year journey after being frozen in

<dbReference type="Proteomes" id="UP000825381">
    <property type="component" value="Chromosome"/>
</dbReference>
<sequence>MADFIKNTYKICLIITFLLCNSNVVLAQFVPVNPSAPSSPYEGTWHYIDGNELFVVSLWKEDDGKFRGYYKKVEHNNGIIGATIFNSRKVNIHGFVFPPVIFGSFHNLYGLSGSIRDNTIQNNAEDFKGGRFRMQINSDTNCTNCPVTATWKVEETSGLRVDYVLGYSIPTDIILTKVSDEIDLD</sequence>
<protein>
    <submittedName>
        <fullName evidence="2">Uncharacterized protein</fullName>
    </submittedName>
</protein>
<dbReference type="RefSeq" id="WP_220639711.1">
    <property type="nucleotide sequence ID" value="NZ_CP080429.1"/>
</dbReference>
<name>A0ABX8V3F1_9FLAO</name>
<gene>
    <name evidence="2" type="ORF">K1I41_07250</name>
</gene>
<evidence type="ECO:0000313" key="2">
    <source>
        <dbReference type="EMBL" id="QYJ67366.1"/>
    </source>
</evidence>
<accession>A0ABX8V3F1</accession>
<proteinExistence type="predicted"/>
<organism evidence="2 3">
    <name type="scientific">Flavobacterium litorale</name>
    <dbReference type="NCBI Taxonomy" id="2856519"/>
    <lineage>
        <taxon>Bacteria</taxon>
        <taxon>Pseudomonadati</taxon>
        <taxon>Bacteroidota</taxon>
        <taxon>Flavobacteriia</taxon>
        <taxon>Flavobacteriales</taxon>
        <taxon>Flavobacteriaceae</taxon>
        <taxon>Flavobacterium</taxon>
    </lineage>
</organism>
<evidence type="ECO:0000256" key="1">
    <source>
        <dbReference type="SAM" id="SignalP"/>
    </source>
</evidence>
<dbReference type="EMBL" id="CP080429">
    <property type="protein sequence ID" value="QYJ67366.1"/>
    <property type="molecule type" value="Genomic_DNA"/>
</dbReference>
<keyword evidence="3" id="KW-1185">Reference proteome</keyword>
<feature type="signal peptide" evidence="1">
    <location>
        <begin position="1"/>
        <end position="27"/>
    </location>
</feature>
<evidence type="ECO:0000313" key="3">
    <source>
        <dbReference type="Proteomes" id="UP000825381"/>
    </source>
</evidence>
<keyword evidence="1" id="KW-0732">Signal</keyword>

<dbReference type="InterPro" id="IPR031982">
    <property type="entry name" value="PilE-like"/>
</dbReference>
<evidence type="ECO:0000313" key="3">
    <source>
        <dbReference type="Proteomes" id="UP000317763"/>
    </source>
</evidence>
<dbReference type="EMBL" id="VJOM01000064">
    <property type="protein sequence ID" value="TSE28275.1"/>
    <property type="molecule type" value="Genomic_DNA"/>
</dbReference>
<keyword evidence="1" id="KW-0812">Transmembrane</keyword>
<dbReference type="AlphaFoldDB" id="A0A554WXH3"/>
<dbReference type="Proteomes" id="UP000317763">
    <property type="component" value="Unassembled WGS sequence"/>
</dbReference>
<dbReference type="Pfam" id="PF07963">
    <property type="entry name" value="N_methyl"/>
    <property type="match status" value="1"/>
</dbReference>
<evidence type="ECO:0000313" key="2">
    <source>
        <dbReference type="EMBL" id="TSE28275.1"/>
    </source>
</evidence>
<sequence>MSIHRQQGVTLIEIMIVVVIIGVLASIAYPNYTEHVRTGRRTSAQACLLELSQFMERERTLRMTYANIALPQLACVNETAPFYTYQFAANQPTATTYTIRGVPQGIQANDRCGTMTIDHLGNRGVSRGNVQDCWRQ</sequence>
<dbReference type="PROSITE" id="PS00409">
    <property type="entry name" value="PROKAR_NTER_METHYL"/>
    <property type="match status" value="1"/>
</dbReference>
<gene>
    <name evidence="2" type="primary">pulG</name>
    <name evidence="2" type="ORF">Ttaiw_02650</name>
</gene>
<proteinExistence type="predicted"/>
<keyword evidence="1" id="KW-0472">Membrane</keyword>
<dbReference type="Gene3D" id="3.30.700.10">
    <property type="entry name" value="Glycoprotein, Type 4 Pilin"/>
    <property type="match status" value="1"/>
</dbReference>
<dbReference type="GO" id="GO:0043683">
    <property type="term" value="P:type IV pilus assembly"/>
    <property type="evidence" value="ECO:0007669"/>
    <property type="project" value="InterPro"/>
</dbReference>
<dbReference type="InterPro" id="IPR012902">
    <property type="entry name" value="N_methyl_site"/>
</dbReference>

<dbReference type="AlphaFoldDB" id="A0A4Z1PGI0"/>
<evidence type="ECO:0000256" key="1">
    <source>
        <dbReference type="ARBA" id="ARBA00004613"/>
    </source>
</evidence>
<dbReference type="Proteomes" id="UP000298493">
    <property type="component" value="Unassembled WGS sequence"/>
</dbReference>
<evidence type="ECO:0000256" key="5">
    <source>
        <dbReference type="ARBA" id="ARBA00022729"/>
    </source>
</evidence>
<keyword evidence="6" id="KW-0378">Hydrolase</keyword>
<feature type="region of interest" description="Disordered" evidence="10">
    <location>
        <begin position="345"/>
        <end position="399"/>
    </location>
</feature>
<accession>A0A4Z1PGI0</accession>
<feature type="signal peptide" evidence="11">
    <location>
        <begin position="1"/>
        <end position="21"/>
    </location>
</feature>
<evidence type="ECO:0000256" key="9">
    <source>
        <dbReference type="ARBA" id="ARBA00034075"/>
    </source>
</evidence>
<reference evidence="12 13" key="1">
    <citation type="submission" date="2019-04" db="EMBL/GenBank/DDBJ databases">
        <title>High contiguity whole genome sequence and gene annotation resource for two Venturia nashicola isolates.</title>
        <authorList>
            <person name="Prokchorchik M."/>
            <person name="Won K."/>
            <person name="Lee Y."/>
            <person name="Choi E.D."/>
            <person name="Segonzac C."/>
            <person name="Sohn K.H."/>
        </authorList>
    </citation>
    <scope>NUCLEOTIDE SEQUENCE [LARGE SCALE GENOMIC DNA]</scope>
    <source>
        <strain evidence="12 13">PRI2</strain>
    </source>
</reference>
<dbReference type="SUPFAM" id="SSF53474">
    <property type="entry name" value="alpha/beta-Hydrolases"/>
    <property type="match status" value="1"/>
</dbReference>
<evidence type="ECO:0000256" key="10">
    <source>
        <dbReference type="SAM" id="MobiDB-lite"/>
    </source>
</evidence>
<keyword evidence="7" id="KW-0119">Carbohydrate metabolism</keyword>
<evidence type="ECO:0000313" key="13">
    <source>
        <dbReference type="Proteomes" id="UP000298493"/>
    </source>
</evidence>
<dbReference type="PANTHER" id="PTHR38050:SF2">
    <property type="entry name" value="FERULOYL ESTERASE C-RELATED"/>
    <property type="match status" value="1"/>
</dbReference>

Karlee plans to move to Illinois and join her new husband, but first she must find a surgeon to fix the stump of the leg she had amputated.Over the years, she’s had a number of surgeries. The latest was at the Shriners Hospital For Children in Montreal, but the surgeon will no longer see the 22 year old.”Now she’s telling me that I’m too old, even though I was 22 when I had the surgery and she told me she would see me in six months,” Karlee said Friday.She’s been fitted with a prosthetic leg, but can’t wear it because the stump is over sensitive.Every day, the tiny young woman is painfully reminded of Feb. 23, 1994 as she moves around her Moose Jaw apartment on crutches.”Right now, I have so much pain,” Karlee said. “I’m working on trying to numb the pain first and then be able to wear a prosthesis.”Her constant pain goes back to a frigid February day two decades ago when she froze to death outside her Rouleau home in the wee hours of the morning. that day in 1994, the tot followed her father, Robert, outside as he was leaving for his shift work job in Regina. The spring loaded door shut, preventing Karlee from getting back into the house.Robert recalls Karlee coming downstairs while he was getting ready for work. He sent her back upstairs to sleep with her mom before he left.”I still remember the light in the garage that I hadn’t shut off and I can remember clearly that I thought it could just wait until later probably one of the worst decisions I’ve ever made,” he said. “It was cold and stormy. If I’d taken two minutes, maybe this wouldn’t have happened. But then again, maybe something worse would have happened.”Wearing only a skijacket and boots over her nightgown and diaper in 22 C weather with a substantial windchill, Karlee’s little body froze in about 10 minutes. Her mother, Karrie, found her about six hours later.Panicked, Karrie alerted two nurses in town and phoned Robert at work.”She was really excited and I tried to be the calm one initially,” Robert said. “I asked her, ‘Have you called someone? What are you doing about it?’ She kept saying, ‘She’s frozen.”I looked at my boss and I said, ‘I need the number for the ambulance.’ And he said, ‘Dial 9 1 1′ and I said: ‘We don’t have 9 1 1 in Rouleau’ and he said, ‘You’re not in Rouleau.'”Robert beat the ambulance on the 55 kilometre trip to Rouleau.”That was important because it allowed us to start CPR,” said Fry, who recalled the heart wrenching details nine days later. “If they hadn’t done it, she would have been too frozen.”While it was urgent to get Karlee to the Plains Health Centre as quickly guess canada as possible, Fry put a breathing tube down the little girl’s throat and gave her heart medication.”We wanted to get oxygen into what little blood we were pumping. We wanted to get oxygen to her brain,” Fry said, adding Peck and Benoit assisted on the harrowing trip to the Plains.While this was going on, Rempel was behind the wheel of the ambulance. As she blasted through the blizzard, guess canada Rempel plowed through snow drifts each bump fe guess canada lt in the back.Following the a guess canada mbulance in a vehicle driven by Robert’s father, Robert, Karrie and Karlee’s grandmother were beside themselves with worry.”I kept looking at the speedometer and thought, ‘As long as they don’t slow down, there is a chance.’ The weather wasn’t that good, but thank God they didn’t slow down because I don’t know what I would have done,” Robert said.A team of doctors, including two heart surgeons and Dr. Joy Dobson, waited at the doors of the Plains Health Centre’s ER.